Today, I want to talk a little bit about how I went on a nostalgia trip leading up to the release of Phantasy Star Online 2 for PC. That’s right! I’ve been playing a 20-year-old game called Phantasy Star Online, and let me tell you: it’s a beautiful mess.
Table of Contents
A Little Game History
In the summer of 2018, I was getting ready to go to grad school. Back then, I talked a lot of shit about what I aspired to do in research. For instance, I wrote an article about augmented reality music education. Likewise, I wrote another article about procedural spell generation where I mentioned a nostalgic inspiration, Phantasy Star Online (PSO).
As far as I can remember, PSO was my first online video game, so it shouldn’t surprise anyone how often I still think about the game. Of course, many games have taken its place for me over the years. For instance, I played the sequel, Phantasy Star Universe, pretty much all the way through middle school.
By the time I graduated high school (2012), there was yet another sequel set to be released: Phantasy Star Online 2. However, the developers decided this game wouldn’t make it’s way to North America—at least not until nearly 8 years later.
Unfortunately, the release comes as a bit of an Xbox-only exclusive. Considering the history of PSO, this is a bit odd. After all, the original game hit basically all major consoles of the time including the Dreamcast. Hell, I played it on Xbox Live.
In my adult life, I don’t really want to own or maintain a console anymore. In fact, I don’t really want to get sucked into the generational purchases and console wars; I just want to play games. As a result, I’ve slowly morphed into a PC gamer.
Of course, if you show up at my apartment, you will find a Nintendo Switch. What can I say? Morgan and I love a good casual game every now and then. It sure beats the collection of consoles I used to haul around from dorm to dorm in college.
At any rate, what’s a man to do as he waits for the PC release of PSO2? Well, like any sane human, I hunted around for emulators and servers to chase a bit of nostalgia. Before long, I stumbled upon the Ephinea PSO server. So naturally I grabbed all 2 of my friends (remotely, of course—it’s a pandemic after all), and brought them into my nostalgia trip. The rest of this article is a bit of a rant on how that’s going.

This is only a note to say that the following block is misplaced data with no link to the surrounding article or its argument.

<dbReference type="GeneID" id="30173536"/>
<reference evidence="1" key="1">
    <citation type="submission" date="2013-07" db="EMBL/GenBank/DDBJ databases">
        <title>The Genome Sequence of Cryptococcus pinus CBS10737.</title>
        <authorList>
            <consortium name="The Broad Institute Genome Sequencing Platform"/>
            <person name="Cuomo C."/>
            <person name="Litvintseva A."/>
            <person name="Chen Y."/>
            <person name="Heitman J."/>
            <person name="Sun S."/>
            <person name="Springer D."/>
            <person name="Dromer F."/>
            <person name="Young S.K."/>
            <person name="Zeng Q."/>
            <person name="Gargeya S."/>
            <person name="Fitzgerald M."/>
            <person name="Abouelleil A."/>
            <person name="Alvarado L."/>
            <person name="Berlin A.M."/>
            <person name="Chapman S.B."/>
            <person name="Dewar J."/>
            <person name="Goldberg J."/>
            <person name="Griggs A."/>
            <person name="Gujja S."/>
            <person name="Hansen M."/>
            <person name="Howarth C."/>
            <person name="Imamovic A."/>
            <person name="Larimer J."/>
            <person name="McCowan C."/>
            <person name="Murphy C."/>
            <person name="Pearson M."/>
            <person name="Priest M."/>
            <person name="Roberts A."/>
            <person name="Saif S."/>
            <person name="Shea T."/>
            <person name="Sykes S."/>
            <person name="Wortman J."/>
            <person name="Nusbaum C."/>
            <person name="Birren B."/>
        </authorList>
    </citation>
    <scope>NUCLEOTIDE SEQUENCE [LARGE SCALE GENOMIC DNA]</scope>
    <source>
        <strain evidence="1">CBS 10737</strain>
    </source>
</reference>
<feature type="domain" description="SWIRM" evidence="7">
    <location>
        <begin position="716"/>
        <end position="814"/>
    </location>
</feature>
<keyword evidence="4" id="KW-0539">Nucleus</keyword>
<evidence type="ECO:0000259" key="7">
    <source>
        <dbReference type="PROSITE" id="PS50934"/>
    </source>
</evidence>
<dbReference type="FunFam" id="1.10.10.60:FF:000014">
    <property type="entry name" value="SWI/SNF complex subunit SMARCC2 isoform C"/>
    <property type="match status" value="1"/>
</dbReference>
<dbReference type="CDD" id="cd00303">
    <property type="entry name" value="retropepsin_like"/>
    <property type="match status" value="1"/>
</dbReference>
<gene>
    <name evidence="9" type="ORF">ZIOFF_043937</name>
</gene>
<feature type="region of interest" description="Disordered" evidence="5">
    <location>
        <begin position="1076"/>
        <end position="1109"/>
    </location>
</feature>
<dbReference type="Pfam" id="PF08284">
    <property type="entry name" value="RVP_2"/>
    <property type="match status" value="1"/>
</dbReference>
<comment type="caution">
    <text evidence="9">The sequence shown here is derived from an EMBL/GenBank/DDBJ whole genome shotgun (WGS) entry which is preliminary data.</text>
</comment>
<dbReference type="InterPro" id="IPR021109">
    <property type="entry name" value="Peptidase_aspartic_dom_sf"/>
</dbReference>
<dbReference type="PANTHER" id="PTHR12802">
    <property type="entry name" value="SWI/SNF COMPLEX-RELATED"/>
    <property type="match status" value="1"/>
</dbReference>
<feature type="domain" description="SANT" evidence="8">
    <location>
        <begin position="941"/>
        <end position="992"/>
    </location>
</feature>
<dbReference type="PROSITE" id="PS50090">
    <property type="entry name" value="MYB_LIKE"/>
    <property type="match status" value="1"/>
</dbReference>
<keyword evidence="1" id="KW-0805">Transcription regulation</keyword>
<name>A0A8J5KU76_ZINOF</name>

The Wild West of Game Design
I think my buddy, Robert, put it best when he was describing our experience of PSO: “the early 2000s were the wild west of game design.” Basically, what he meant by that was that game designers were essentially free to do whatever they wanted. As a result, games were often confusing and needlessly difficult. In this section, I’ll lay out a few examples:
Take for example, PSO’s aiming mechanic. I don’t recall exactly how it used to work on a controller, but on a PC, it’s a nightmare. Essentially, you move with W, A, S, and D and attack with ←, →, and ↓—no mouse use at all. Then, to aim, you have to line up your character with the enemy before attacking.
While this alone could be manageable, the movement is really clunky. For instance, a quick tap on one of the movement keys is enough to rotate you like 30 degrees. To make matters worse, rotation stops at 90 degrees. At that point, you begin to walk. Just take a look:
Oddly enough, there is no backwards walk cycle. In fact, everything in the game can only walk forward. This results in some truly hilarious battle mechanics where enemies have to turn around to adjust their pathing algorithm.
In addition, you can’t really hit enemies unless you’re locked on—which is easier said than done. As someone who plays a melee hero, this can mean missing enemies that are right in front of you because you were off your angle slightly. And, don’t even get me started on leading your shots as a caster.
Speaking of battle mechanics, there are at least six other irritating mechanics I can think of:
- Slowing down near enemies
- Getting walled out of a room by enemies
- Being knocked to the ground by enemies
- Missing enemies because your attacks are out of phase with their hitbox
- Getting your “ult” causes you to lose access to half of your abilities
- Getting hit by an enemy that is also hitting a teammate
In the next section, we’ll talk about that last one.
For whatever reason, PSO leverages what I call “Client-side Combat”. Basically, that means that enemies are controlled client-side. As a result, four teammates can have dramatically different experiences while dungeon crawling despite killing the same enemies.
As the “tank” of my group, this is incredibly frustrating. After all, how am I supposed to pull aggro when I can’t even see what my friends are experiencing? In the worst case, this involves multiple people tanking the same enemy—effectively duplicating that enemy.
Fortunately, health bars seem to be managed server-side. That said, there have been a few times where I’ve been fighting enemies that my teammates couldn’t see. Basically, the enemies would already be dead, and I’d still be stuck fighting them separately.
Do you remember the first time you played a game that had a sandbox mode? If you’re like me, you probably used to construct a level or two that couldn’t be beaten. For instance, I remember loading up maps in Halo 3 with explosives and other traps to mess with my friends.
Well, that’s exactly what playing PSO can feel like at times. I’m not sure why, but it feels like the developers purposefully put cheese mechanics into the game to make it needlessly difficult. For example, there’s this set of government quests which offer very little in terms of rewards. Instead, however, they offer quite a bit in terms of gimmicks.
Specifically, there are two quests that immediately come to mind for me:
- 3-2: Machines Attack
- 4-2: Buried Relics
During 3-2, there’s basically 30 minutes of dungeon crawling which leads to a 6-minute escape sequence. To complete the escape sequence, you have to find a big red teleporter. Of course, they don’t exactly make it easy to get to. First, there’s a red laser that needs to be deactivated. Likewise, there’s an angry wind that needs to be disabled (but can be walked through?).